New private home sales in Singapore plunged more than 50 per cent in October amid a dearth of fresh projects and restrictions on the reissue of options to purchase (OTP). Private developers sold 642 units, excluding executive condominiums (ECs), in October, data from the Urban Redevelopment Authority (URA) showed on Monday (Nov 16). This is down 51.7 per cent from September’s more than two-year high of 1,329 units, and also a decline of 31.1 per cent compared to the same month last year, when developers sold 932 homes.

SingapoRediscovers Vouchers: A List Of Hotels, Attractions & Tours Where You Can Use Your $100 Vouchers (Today)

Each Singaporean aged 18 and above (as of 2020) will get $100 in SingapoRediscovers Vouchers that can be used for attraction tickets, hotel stays and local tours in Singapore from Dec 1, 2020 to June 30, 2021. These will be distributed in denominations of $10. There are five authorised online platforms to redeem the vouchers: Changi Recommends,, Klook, GlobalTix, and Traveloka. You will need to use your SingPass account to claim your vouchers.

8 travellers being investigated for making false stay-home notice declarations to S’pore authorities (Straits Times)

In a statement on Thursday (Nov 19), the Immigration and Checkpoints Authority (ICA) and the police said that four Singaporeans, two permanent residents and two long-term pass holders had made the false declarations to avoid serving their stay-home notices at dedicated facilities.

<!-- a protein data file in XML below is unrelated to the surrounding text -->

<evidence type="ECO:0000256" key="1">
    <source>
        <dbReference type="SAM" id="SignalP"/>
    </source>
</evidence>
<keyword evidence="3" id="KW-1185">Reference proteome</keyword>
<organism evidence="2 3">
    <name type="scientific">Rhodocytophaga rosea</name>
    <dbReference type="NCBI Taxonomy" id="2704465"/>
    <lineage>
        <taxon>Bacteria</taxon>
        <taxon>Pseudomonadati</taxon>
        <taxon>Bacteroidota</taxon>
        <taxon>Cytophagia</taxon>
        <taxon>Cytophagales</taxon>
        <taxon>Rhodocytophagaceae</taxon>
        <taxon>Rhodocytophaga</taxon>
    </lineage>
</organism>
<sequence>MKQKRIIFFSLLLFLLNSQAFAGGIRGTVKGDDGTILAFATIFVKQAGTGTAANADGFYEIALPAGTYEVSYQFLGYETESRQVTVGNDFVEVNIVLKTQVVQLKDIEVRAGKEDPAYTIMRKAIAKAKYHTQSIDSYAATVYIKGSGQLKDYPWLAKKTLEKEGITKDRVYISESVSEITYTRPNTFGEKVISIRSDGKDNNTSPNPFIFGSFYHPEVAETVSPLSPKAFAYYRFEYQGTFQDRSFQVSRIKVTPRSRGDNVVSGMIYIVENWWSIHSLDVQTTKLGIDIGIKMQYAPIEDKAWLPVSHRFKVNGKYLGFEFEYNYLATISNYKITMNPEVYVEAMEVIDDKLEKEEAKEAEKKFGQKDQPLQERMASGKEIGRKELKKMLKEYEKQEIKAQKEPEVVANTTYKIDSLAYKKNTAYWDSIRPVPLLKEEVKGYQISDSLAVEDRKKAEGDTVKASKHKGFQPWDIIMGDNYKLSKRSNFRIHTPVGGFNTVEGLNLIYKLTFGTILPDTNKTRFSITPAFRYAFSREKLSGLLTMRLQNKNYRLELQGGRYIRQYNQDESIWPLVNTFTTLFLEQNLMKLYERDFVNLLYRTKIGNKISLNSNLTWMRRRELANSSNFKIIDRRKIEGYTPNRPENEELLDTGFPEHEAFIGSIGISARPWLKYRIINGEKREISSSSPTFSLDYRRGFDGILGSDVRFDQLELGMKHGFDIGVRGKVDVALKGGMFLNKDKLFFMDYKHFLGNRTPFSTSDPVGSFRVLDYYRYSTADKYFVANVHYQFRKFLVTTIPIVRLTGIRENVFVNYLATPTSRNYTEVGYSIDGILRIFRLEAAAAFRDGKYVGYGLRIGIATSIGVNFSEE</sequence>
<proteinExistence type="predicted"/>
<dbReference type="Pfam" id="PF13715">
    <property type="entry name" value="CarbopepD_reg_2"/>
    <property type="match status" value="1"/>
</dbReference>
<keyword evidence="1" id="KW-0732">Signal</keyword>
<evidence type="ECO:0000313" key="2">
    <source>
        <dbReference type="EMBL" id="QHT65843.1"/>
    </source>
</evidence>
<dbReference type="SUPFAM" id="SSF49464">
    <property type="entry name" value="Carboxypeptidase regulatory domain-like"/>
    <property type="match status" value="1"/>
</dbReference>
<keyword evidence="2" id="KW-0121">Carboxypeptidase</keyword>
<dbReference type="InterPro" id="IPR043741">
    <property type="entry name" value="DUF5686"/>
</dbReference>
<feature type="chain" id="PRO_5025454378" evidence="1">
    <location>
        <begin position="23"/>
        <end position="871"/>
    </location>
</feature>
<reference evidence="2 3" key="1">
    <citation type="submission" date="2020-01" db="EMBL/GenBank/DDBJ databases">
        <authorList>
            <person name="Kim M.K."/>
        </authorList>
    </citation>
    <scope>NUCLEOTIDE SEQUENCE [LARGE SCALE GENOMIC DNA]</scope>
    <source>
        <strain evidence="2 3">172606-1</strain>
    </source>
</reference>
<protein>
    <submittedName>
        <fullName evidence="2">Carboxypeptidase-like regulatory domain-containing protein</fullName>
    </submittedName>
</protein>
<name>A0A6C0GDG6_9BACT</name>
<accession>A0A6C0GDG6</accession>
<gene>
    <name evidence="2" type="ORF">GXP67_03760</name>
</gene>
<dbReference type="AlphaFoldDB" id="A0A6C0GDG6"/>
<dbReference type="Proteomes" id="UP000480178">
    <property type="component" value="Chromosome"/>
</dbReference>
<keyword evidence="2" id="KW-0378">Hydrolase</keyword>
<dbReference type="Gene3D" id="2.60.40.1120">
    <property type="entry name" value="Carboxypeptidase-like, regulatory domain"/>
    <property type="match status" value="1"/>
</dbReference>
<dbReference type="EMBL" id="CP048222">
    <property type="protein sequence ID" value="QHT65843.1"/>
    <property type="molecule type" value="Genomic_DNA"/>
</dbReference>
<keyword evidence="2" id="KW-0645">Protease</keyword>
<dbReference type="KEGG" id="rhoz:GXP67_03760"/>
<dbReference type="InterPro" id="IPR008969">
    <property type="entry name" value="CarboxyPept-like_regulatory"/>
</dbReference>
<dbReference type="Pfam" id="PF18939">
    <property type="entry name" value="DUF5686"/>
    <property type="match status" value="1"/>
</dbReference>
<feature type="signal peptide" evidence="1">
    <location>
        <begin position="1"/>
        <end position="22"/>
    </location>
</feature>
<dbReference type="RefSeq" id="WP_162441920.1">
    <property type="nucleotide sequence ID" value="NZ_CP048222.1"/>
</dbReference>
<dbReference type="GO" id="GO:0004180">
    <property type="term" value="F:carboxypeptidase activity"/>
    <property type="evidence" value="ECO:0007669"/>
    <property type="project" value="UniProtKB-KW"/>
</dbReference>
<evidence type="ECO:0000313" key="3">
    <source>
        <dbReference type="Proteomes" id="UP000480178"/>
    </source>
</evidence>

Singapore makes progress on home-grown food target (Straits Times)

Singapore’s ambition to produce about 30 per cent of its food needs locally has made significant progress despite the disruption from the pandemic. The “30 by 30” goal to reach that milestone by 2030 was set last year and marks a significant increase, given the country produces less than 10 per cent of its nutritional requirements now. The plan is to use indoor growing technologies – such as hydroponic and vertical farming – and data analytics to optimise production.

DBS joins the fray as more Singapore banks make flexi-work permanent post Covid-19 (Business Times)

DBS was the latest lender to announce a slew of new work practices on Tuesday. UOB had also earlier announced instituting a two-day work-from-home policy post Covid-19. Singapore’s largest lender will give its 29,000-strong workforce the option to work remotely up to 40 per cent of the time, as well as implement a formal job-sharing scheme which enables two employees to share responsibilities of one full-time role.